‘Bama Rush’ documentary reminds us that clothes can send a message
Our nationwide fascination with #BamaRush all started with OOTDs.
That’s Outfits of the Day, for the uninitiated. Every day of sorority recruitment at the University of Alabama in 2021, collegiate women showed off their Grey Goose sneakers, fluttery shorts from the Pants Store and Kendra Scott pendants. There were chunky wedges and flouncy dresses and Lululemon shorts to “run home” in; there were the funny mishaps and heartbreaking rejections. And we the audience were there for all of it, until the Southern sorority hopefuls became sisters (though some never made it to Bid Day).
#BamaRush became wildly popular in August 2021 and once again in 2022 – the hashtag has been viewed more than 2.6 billion times on TikTok. Suddenly, millions of eyes were on this previously mysterious ritual that, despite the access provided by TikTok, still remains murky. And we got our first taste of Southern sorority life through their highly specific clothes.
The documentary “Bama Rush,” premiering on Max (formerly HBO Max) on Tuesday, aims to demystify the simultaneously bubbly and heartbreaking recruitment we vicariously lived through on TikTok. (Max, like CNN, is a unit of Warner Bros. Discovery.)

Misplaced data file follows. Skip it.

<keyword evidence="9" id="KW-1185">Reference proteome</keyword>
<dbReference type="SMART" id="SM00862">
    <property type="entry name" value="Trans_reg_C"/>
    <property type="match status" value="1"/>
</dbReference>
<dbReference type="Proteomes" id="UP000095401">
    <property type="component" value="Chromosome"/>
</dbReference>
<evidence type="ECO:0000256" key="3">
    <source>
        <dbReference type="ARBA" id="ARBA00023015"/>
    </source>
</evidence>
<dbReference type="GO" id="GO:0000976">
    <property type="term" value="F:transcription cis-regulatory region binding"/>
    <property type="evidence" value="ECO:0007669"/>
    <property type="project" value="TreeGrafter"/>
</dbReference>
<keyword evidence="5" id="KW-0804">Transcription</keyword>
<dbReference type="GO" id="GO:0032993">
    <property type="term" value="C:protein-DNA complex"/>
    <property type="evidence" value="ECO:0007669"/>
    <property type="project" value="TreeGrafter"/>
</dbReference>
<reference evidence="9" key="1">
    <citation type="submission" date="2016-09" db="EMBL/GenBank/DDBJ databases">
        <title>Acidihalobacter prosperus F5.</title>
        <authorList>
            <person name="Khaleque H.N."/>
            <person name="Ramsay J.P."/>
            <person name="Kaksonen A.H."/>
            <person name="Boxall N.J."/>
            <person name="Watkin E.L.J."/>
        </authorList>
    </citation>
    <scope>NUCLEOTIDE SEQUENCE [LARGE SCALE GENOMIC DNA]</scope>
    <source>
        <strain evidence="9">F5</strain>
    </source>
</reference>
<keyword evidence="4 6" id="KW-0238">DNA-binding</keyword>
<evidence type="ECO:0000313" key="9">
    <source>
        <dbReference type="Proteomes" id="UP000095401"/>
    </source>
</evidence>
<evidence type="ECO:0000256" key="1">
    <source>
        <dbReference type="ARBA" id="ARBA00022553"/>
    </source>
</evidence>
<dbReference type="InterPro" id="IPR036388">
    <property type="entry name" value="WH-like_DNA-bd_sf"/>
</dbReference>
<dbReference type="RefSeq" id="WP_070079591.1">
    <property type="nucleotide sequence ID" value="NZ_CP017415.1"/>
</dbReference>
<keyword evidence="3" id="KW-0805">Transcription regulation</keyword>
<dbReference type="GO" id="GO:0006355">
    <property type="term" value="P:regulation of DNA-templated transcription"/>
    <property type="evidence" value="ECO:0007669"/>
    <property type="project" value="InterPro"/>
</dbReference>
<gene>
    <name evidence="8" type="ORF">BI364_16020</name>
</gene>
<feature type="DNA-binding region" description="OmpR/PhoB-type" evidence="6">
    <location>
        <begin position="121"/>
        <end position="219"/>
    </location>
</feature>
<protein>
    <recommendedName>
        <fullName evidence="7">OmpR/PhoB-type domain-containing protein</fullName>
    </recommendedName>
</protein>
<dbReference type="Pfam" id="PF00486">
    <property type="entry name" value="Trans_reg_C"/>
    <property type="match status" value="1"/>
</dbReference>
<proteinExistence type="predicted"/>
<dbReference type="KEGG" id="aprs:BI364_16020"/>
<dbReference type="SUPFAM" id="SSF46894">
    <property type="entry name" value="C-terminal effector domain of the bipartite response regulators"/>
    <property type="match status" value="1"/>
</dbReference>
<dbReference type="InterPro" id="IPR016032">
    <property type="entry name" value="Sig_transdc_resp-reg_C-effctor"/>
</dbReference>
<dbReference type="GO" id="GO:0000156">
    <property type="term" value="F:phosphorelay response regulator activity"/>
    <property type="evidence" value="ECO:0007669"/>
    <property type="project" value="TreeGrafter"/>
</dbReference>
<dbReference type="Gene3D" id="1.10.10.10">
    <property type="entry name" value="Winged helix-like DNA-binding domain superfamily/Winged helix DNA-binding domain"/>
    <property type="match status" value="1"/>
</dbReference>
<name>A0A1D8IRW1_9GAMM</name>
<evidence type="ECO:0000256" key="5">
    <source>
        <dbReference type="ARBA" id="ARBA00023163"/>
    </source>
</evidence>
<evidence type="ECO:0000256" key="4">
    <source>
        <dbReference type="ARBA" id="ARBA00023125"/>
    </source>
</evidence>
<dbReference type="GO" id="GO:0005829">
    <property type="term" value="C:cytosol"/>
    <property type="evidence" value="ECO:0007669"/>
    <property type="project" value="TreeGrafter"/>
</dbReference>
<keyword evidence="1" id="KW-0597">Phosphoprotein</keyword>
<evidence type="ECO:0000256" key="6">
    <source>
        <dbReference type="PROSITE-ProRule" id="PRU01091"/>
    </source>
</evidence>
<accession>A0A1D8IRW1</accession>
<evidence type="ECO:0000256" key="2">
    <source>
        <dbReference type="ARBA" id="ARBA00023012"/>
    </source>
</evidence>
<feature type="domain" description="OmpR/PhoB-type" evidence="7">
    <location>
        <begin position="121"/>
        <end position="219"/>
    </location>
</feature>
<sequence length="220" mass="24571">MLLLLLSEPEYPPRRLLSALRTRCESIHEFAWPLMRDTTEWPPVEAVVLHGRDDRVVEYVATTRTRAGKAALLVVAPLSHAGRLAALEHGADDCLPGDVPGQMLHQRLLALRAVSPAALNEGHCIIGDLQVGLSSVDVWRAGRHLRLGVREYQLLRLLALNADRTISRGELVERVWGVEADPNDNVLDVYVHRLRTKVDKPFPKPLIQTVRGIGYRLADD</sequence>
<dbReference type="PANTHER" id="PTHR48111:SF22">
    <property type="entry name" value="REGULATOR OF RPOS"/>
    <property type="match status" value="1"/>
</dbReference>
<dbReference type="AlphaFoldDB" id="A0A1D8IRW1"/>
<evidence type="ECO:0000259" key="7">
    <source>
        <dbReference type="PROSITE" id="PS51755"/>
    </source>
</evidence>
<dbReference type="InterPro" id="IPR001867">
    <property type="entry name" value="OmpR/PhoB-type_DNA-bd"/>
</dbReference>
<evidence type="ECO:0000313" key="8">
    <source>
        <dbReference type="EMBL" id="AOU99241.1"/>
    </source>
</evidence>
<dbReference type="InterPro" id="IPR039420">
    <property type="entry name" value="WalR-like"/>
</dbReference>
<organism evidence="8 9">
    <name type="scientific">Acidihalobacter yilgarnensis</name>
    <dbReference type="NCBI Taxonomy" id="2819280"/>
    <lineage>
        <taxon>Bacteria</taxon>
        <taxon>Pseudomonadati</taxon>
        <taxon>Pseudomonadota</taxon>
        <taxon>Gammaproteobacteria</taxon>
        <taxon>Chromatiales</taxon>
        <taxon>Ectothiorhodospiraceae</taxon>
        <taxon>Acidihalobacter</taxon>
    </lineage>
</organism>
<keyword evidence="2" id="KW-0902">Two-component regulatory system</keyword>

The sorority recruitment dress code is curiously conformist. The recruits’ outfits often communicate personality, privilege and etiquette, among other qualities sororities value. The clothes are what sucked us into #RushTok, and they’re tools, too, that rushees use to impress an unknown group of young women with enviable social capital. And sororities often use them to maintain the status quo.
The conformist elements of sorority life can be appealing at first: Writing for Racked, Stephanie Talmadge said in 2017 that “fraternities and sororities offer a quick solution to the ‘who am I?’ conundrum. Rush at the beginning of your freshman year and get a brand new label before you even step foot inside a classroom.”
The young women in “Bama Rush” express similar reasons for wanting to join a sorority – sisterhood, belonging, a sharpened sense of self. Meticulously picking out clothes that telegraph their eagerness to be accepted is just a part of the process to joining a four-year family.